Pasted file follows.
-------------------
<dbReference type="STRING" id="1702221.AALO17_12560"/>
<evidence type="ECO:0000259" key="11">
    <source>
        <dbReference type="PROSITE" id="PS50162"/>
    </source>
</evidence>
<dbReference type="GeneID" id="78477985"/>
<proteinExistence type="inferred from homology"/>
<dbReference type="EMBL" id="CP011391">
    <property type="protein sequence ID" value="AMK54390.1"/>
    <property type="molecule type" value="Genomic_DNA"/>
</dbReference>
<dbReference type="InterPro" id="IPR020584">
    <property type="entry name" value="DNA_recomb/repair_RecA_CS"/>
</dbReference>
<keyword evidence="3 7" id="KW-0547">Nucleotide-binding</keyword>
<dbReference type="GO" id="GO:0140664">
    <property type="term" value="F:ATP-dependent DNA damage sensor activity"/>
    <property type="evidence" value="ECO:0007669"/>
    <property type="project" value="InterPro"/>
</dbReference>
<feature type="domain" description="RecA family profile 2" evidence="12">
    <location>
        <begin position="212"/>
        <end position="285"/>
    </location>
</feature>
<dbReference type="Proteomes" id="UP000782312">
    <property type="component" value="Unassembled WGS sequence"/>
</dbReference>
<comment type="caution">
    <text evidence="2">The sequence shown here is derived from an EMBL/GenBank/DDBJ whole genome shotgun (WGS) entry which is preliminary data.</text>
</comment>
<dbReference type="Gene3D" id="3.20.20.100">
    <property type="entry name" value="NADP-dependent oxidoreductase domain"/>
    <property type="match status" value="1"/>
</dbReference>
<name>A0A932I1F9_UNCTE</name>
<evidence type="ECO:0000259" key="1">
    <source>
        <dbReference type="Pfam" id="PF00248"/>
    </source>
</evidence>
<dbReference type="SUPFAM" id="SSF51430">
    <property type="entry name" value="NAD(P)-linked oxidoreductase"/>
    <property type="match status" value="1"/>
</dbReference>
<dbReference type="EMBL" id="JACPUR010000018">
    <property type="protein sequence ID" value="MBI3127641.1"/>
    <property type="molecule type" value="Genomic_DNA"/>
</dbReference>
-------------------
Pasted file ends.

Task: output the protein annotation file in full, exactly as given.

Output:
<dbReference type="STRING" id="1702221.AALO17_12560"/>
<evidence type="ECO:0000259" key="11">
    <source>
        <dbReference type="PROSITE" id="PS50162"/>
    </source>
</evidence>
<dbReference type="GeneID" id="78477985"/>
<proteinExistence type="inferred from homology"/>
<dbReference type="EMBL" id="CP011391">
    <property type="protein sequence ID" value="AMK54390.1"/>
    <property type="molecule type" value="Genomic_DNA"/>
</dbReference>
<dbReference type="InterPro" id="IPR020584">
    <property type="entry name" value="DNA_recomb/repair_RecA_CS"/>
</dbReference>
<keyword evidence="3 7" id="KW-0547">Nucleotide-binding</keyword>
<dbReference type="GO" id="GO:0140664">
    <property type="term" value="F:ATP-dependent DNA damage sensor activity"/>
    <property type="evidence" value="ECO:0007669"/>
    <property type="project" value="InterPro"/>
</dbReference>
<feature type="domain" description="RecA family profile 2" evidence="12">
    <location>
        <begin position="212"/>
        <end position="285"/>
    </location>
</feature>
<dbReference type="Proteomes" id="UP000782312">
    <property type="component" value="Unassembled WGS sequence"/>
</dbReference>
<comment type="caution">
    <text evidence="2">The sequence shown here is derived from an EMBL/GenBank/DDBJ whole genome shotgun (WGS) entry which is preliminary data.</text>
</comment>
<dbReference type="Gene3D" id="3.20.20.100">
    <property type="entry name" value="NADP-dependent oxidoreductase domain"/>
    <property type="match status" value="1"/>
</dbReference>
<name>A0A932I1F9_UNCTE</name>
<evidence type="ECO:0000259" key="1">
    <source>
        <dbReference type="Pfam" id="PF00248"/>
    </source>
</evidence>
<dbReference type="SUPFAM" id="SSF51430">
    <property type="entry name" value="NAD(P)-linked oxidoreductase"/>
    <property type="match status" value="1"/>
</dbReference>
<dbReference type="EMBL" id="JACPUR010000018">
    <property type="protein sequence ID" value="MBI3127641.1"/>
    <property type="molecule type" value="Genomic_DNA"/>
</dbReference>